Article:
20th and 21st Century Design Art Curatorial Exhibitions

Jaime Hayon: Technicolor

White ceramic bowl with green embroidery
Hella Jongerius, (Dutch, b. 1963), produced by Royal Tichelaar Makkum (Makkum, Netherlands, founded 1572), Bowl, from the collection Repeat, 2002. Porcelain and cotton. Milwaukee Art Museum. Purchase, with funds from the Demmer Charitable Trust, M2015.12.
Installation view of Jaime Hayon: Technicolor, Milwaukee Art Museum, 2017. Photo by John R. Glembin.
Installation view of Jaime Hayon: Technicolor, Milwaukee Art Museum, 2017. Photo by John R. Glembin.

On view now through March 25th in the Bradley Family Gallery, Jaime Hayon: Technicolor brightens up wintertime in Milwaukee with a colorful splash of fun and fantasy. The energetic exhibition features work from two decades of the Spanish artist-designer’s career, including textiles, ceramics, glass, drawings, and playground equipment. These works represent a wide range of approaches to making, thinking, and viewing, while also remaining unified by a refreshing sense of playful whimsy.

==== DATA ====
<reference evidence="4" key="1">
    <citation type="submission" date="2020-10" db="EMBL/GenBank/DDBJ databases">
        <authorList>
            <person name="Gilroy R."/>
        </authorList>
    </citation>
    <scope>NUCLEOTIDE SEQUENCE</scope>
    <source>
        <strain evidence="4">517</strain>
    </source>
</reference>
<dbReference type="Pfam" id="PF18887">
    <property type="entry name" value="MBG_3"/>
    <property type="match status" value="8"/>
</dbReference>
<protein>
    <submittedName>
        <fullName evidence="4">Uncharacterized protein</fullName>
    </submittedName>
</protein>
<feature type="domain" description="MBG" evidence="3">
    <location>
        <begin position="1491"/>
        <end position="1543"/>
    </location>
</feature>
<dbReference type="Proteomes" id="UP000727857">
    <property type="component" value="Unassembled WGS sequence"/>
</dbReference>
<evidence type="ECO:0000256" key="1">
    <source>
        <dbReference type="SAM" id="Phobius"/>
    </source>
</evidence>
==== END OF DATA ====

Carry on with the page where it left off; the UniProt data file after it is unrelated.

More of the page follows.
Jaime Hayon trained in his native Madrid and in Paris before directing the design department at Fabrica, the Benetton-funded design and communication academy in Italy, for nearly a decade. In 2003, he left Fabrica to focus on his own studio practice. Hayon Studio now has offices in Italy, Spain, and Japan and is acclaimed worldwide.

Art Curatorial

From the Collection—Bengtsson’s Slice Chair

Mathias Bengtsson (Danish, b. 1971) Slice Chair, 1999 Aluminum 29 1/2 x 35 x 29 in. (74.93 x 88.9 x 73.66 cm) Gift of Friends of Art M2011.11 Photo credit John R. Glembin © Mathias Bengtsson, Courtesy of Industry Gallery
Mathias Bengtsson (Danish, b. 1971), Slice Chair, 1999. Aluminum; 29 1/2 x 35 x 29 in. Milwaukee Art Museum, Gift of Friends of Art M2011.11. Photo credit John R. Glembin. © Mathias Bengtsson, Courtesy of Industry Gallery.

In honor of last week’s opening of European Design Since 1985: Shaping the New Century, I thought I’d share a bit about why the Museum has used this striking aluminum chair so heavily in the exhibition’s marketing.

You saw this chair’s curves on banners and the cover of the MAM Insider (the Museum’s Member magazine), all over the Museum’s exhibition website, and even on little details like admission vouchers.

As a lover of beautiful things, I’m drawn to the dazzling shimmer of the aluminum surface and the undulating form of this design.

As a curator who loves to talk about art, I’m also drawn to the ideas behind the chair. I feel like you could talk about this chair all day.